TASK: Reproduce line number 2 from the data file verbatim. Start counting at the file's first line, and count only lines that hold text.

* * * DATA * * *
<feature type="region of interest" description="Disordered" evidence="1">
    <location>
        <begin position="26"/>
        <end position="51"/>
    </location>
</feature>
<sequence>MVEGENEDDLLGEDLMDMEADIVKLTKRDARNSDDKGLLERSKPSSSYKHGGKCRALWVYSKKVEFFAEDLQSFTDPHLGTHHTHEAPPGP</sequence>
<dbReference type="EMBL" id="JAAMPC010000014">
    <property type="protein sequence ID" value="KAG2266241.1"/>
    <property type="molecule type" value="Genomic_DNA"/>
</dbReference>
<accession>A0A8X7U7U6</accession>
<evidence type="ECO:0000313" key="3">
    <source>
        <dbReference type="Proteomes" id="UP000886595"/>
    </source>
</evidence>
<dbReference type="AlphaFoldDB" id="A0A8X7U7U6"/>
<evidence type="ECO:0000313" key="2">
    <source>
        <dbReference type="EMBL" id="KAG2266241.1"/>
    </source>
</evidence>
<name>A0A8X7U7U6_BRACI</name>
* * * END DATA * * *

    <location>